How do you talk with patients about suicidal thoughts and behaviors?

David is a 60 yo man with chronic pain on opioids, PTSD, alcohol use disorder, and major depression, who was introduced in our last PsychSnap. He calls his primary care clinic every few weeks saying that he is going to kill himself if his pain isn’t better controlled. He now presents to a routine follow-up appointment with you, his PCP. How do you address the suicidality that he previously expressed on the phone?

This PsychSnap will focus on how to talk with patients with suicidal thoughts and behaviors. How can our conversation gather the information needed to create an individualized safety plan AND be therapeutic in and of itself? Some patients are comfortable talking about suicidal thoughts and behaviors. Others experience suicidal thoughts and behaviors as shameful secrets that need to be concealed, which further deepens their sense of shame. Talking with these patients about their suicidal thoughts and behaviors can pop the bubble of isolation created by these “unacceptable” experiences, often bringing some relief.

We return now to David. You mention that when he calls the clinic in a lot of pain, he often tells clinic staff that he might need to overdose on pills if his pain isn’t controlled. “I wonder if we could take some time today to talk about your experiences with suicidal thoughts and behaviors?”

Over the next 15 minutes, you learn that David has had suicidal thoughts ever since his husband died 30 years ago. These are usually visual images of him hanging and his spirit escaping to join his late husband. At baseline, he has fleeting thoughts of suicide twice a week. In times of stress the thoughts happen daily and are associated with 10-20 minutes of rumination about whether life is worth living. He has had these thoughts for so long that he is “used to them.” David has no plan for suicide. He wants to live for his friends and his cat, and generally likes his life. He does not have access to a firearm. He does not have a stockpile of pills or a rope at home.

You circle back to the clinic phone calls. “Can we talk about what’s going on when you call the clinic in pain?” 

David says that when he is in severe pain, he gets desperate and finds himself saying to himself, “I can’t live like this, I can’t live like this.” When a staff member asks, based on a standard suicide script, if he has a plan for suicide, David answers that he might take a whole bottle of pills if his pain doesn’t improve. “When I do that, someone calls me back,” he says sheepishly. He is very clear that the desperation from pain is different from the other suicidal thoughts that he experiences.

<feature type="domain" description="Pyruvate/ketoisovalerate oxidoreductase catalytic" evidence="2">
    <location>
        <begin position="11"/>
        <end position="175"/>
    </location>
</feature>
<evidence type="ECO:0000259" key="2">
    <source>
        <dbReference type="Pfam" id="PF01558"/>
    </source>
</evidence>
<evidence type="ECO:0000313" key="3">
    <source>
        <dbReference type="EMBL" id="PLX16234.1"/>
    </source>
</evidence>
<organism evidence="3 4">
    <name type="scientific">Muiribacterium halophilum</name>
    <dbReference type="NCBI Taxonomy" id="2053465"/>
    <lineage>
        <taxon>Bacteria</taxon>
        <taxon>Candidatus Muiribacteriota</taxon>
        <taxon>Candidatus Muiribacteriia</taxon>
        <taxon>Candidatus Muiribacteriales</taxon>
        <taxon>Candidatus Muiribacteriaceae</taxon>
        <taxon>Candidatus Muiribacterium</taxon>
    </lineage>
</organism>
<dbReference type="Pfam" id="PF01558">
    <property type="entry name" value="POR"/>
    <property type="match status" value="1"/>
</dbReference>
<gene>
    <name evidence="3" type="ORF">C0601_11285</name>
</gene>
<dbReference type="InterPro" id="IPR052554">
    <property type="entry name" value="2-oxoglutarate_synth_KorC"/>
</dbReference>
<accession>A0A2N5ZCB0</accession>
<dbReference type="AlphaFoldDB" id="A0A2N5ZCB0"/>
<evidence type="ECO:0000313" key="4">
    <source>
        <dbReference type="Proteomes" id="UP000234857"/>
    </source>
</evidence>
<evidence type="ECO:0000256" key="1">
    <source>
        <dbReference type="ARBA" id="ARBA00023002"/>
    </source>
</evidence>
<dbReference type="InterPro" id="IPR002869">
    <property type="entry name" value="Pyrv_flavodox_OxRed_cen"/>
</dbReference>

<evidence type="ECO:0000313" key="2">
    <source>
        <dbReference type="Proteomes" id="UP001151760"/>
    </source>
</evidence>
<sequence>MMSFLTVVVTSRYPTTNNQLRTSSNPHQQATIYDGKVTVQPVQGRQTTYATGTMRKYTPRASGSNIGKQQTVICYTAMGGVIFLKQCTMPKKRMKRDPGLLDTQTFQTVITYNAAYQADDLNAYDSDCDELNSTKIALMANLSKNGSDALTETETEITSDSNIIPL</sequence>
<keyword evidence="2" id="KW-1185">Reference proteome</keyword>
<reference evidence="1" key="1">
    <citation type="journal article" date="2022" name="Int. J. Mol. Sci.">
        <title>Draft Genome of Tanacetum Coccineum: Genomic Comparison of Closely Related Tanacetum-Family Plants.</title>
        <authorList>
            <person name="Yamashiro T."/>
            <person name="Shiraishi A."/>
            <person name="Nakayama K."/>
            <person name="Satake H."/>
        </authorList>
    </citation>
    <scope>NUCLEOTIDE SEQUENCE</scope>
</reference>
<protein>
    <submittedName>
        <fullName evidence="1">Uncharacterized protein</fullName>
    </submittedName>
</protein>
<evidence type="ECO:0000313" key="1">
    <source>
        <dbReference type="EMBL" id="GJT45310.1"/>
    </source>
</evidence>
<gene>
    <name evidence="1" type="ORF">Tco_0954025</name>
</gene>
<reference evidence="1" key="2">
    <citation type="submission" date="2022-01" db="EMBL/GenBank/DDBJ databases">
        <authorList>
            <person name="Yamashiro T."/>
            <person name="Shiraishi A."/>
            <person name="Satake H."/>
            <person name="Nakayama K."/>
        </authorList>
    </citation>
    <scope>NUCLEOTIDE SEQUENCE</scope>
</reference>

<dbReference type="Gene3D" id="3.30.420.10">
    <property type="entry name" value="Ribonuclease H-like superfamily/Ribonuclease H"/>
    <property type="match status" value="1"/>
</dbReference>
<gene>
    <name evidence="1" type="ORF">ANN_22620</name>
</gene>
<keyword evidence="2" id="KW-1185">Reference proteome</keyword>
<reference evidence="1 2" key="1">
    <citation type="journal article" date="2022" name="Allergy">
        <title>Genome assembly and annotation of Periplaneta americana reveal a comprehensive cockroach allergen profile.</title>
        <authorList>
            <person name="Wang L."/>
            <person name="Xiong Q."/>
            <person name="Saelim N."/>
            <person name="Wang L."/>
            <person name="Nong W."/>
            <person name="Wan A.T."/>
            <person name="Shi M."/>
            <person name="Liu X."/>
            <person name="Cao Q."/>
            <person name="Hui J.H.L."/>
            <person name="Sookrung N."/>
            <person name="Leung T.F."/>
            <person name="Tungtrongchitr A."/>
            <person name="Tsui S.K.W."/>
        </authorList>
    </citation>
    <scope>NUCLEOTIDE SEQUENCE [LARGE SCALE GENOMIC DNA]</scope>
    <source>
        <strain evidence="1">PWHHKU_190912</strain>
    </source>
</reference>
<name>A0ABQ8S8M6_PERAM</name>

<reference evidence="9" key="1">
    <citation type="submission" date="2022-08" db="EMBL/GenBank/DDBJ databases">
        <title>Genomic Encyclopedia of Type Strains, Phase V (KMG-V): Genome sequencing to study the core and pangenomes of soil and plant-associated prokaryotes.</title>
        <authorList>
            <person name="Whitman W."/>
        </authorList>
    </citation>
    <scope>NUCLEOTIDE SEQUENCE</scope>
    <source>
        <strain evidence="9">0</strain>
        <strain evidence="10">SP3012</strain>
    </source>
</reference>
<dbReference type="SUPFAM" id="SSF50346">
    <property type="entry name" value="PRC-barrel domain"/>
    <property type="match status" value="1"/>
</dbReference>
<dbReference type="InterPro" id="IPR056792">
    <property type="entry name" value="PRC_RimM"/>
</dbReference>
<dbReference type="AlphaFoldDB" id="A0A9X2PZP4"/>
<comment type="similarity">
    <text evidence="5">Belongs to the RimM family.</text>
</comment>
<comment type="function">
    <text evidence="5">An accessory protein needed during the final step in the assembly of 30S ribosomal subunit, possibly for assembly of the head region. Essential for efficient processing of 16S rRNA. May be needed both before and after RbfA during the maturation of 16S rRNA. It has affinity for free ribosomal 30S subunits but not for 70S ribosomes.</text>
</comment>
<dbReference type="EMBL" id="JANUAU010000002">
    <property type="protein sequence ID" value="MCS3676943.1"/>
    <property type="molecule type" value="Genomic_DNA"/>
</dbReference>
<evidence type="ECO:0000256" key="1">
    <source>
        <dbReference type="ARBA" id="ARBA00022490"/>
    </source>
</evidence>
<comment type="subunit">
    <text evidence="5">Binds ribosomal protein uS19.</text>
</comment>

In terms of David’s history, he has never cut or burned himself intentionally. He tried to hang himself twice 30 years ago when his husband died. He tied the noose in his home and wanted to die. “But I couldn’t do it,” he says. He called 911 and was psychiatrically hospitalized. He took medications for depression for a few years. At that time, he didn’t think he could live without his husband. 

“It’s hard to go back to those memories,” you say. 

David nods.

You thank David for sharing his experiences with you. You agree to spend the next visit creating a written safety plan.  

Look for the final PsychSnap in this series on suicidality on May 21 focused on clinical interventions for patients with suicidal thoughts and behaviors.

Key Points

  1. Talking with patients about suicidal thoughts and behaviors is a crucial clinical skill. It can also be a therapeutic intervention, popping the bubble of isolation so often associated with suicidal thoughts.
  2. Ask every patient with suicidal ideation or a significant psychiatric illness if they have access to a firearm.

Related PsychSnaps:
Can suicide risk assessments prevent your patients from dying by suicide?” Emma Samelson-Jones, March 2024.
“How do you talk with patients about their substance use?” Era Kryzhanovskaya, September 2023.


Melvin, Glenn A., et al. “Assessment and management of suicidal risk.” Tasman’s Psychiatry. Cham: Springer International Publishing, 2023. 1-32.

Zortea, Tiago C., et al. “Understanding and managing suicide risk.” British Medical Bulletin 134.1 (2020): 73-84.

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